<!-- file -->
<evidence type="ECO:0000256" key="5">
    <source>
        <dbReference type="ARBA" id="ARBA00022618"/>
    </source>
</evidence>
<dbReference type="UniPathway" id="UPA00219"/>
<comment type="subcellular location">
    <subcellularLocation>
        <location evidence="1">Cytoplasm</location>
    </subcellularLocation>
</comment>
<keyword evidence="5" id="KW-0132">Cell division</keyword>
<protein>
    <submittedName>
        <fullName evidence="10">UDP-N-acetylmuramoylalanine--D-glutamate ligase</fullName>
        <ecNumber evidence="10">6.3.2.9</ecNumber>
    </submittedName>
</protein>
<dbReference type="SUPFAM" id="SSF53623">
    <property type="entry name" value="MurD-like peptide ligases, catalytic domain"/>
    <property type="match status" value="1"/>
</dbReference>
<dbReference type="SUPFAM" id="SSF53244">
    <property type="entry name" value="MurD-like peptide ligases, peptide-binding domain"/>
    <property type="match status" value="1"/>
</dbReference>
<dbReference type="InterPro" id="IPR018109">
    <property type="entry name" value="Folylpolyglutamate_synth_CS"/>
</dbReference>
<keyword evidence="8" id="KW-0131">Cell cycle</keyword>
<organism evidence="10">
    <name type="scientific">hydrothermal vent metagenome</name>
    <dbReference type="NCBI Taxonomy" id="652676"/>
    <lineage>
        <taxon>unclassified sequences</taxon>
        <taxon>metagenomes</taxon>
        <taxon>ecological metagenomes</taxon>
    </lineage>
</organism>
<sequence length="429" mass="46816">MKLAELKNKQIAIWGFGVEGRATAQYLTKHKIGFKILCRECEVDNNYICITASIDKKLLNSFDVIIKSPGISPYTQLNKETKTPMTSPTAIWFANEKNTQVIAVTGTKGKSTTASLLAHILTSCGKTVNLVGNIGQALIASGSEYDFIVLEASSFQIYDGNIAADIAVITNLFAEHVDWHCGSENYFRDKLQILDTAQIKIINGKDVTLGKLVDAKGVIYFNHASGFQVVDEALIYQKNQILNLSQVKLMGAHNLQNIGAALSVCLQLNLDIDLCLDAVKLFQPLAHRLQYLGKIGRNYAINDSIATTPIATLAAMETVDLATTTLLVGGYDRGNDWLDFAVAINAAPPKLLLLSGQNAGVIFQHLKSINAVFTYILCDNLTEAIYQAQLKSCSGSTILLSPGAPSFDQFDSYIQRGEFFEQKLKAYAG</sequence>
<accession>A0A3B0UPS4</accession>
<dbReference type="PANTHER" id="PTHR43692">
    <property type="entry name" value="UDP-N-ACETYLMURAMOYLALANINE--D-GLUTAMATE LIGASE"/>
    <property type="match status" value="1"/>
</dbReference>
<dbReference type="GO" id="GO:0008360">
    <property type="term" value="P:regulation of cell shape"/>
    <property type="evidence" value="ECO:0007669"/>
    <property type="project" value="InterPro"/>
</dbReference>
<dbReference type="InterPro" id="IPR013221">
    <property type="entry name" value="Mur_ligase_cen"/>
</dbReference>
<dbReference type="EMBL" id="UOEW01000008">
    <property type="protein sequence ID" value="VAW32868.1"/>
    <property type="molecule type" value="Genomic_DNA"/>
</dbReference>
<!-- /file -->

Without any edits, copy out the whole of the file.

<evidence type="ECO:0000256" key="5">
    <source>
        <dbReference type="ARBA" id="ARBA00022618"/>
    </source>
</evidence>
<dbReference type="UniPathway" id="UPA00219"/>
<comment type="subcellular location">
    <subcellularLocation>
        <location evidence="1">Cytoplasm</location>
    </subcellularLocation>
</comment>
<keyword evidence="5" id="KW-0132">Cell division</keyword>
<protein>
    <submittedName>
        <fullName evidence="10">UDP-N-acetylmuramoylalanine--D-glutamate ligase</fullName>
        <ecNumber evidence="10">6.3.2.9</ecNumber>
    </submittedName>
</protein>
<dbReference type="SUPFAM" id="SSF53623">
    <property type="entry name" value="MurD-like peptide ligases, catalytic domain"/>
    <property type="match status" value="1"/>
</dbReference>
<dbReference type="SUPFAM" id="SSF53244">
    <property type="entry name" value="MurD-like peptide ligases, peptide-binding domain"/>
    <property type="match status" value="1"/>
</dbReference>
<dbReference type="InterPro" id="IPR018109">
    <property type="entry name" value="Folylpolyglutamate_synth_CS"/>
</dbReference>
<keyword evidence="8" id="KW-0131">Cell cycle</keyword>
<organism evidence="10">
    <name type="scientific">hydrothermal vent metagenome</name>
    <dbReference type="NCBI Taxonomy" id="652676"/>
    <lineage>
        <taxon>unclassified sequences</taxon>
        <taxon>metagenomes</taxon>
        <taxon>ecological metagenomes</taxon>
    </lineage>
</organism>
<sequence length="429" mass="46816">MKLAELKNKQIAIWGFGVEGRATAQYLTKHKIGFKILCRECEVDNNYICITASIDKKLLNSFDVIIKSPGISPYTQLNKETKTPMTSPTAIWFANEKNTQVIAVTGTKGKSTTASLLAHILTSCGKTVNLVGNIGQALIASGSEYDFIVLEASSFQIYDGNIAADIAVITNLFAEHVDWHCGSENYFRDKLQILDTAQIKIINGKDVTLGKLVDAKGVIYFNHASGFQVVDEALIYQKNQILNLSQVKLMGAHNLQNIGAALSVCLQLNLDIDLCLDAVKLFQPLAHRLQYLGKIGRNYAINDSIATTPIATLAAMETVDLATTTLLVGGYDRGNDWLDFAVAINAAPPKLLLLSGQNAGVIFQHLKSINAVFTYILCDNLTEAIYQAQLKSCSGSTILLSPGAPSFDQFDSYIQRGEFFEQKLKAYAG</sequence>
<accession>A0A3B0UPS4</accession>
<dbReference type="PANTHER" id="PTHR43692">
    <property type="entry name" value="UDP-N-ACETYLMURAMOYLALANINE--D-GLUTAMATE LIGASE"/>
    <property type="match status" value="1"/>
</dbReference>
<dbReference type="GO" id="GO:0008360">
    <property type="term" value="P:regulation of cell shape"/>
    <property type="evidence" value="ECO:0007669"/>
    <property type="project" value="InterPro"/>
</dbReference>
<dbReference type="InterPro" id="IPR013221">
    <property type="entry name" value="Mur_ligase_cen"/>
</dbReference>
<dbReference type="EMBL" id="UOEW01000008">
    <property type="protein sequence ID" value="VAW32868.1"/>
    <property type="molecule type" value="Genomic_DNA"/>
</dbReference>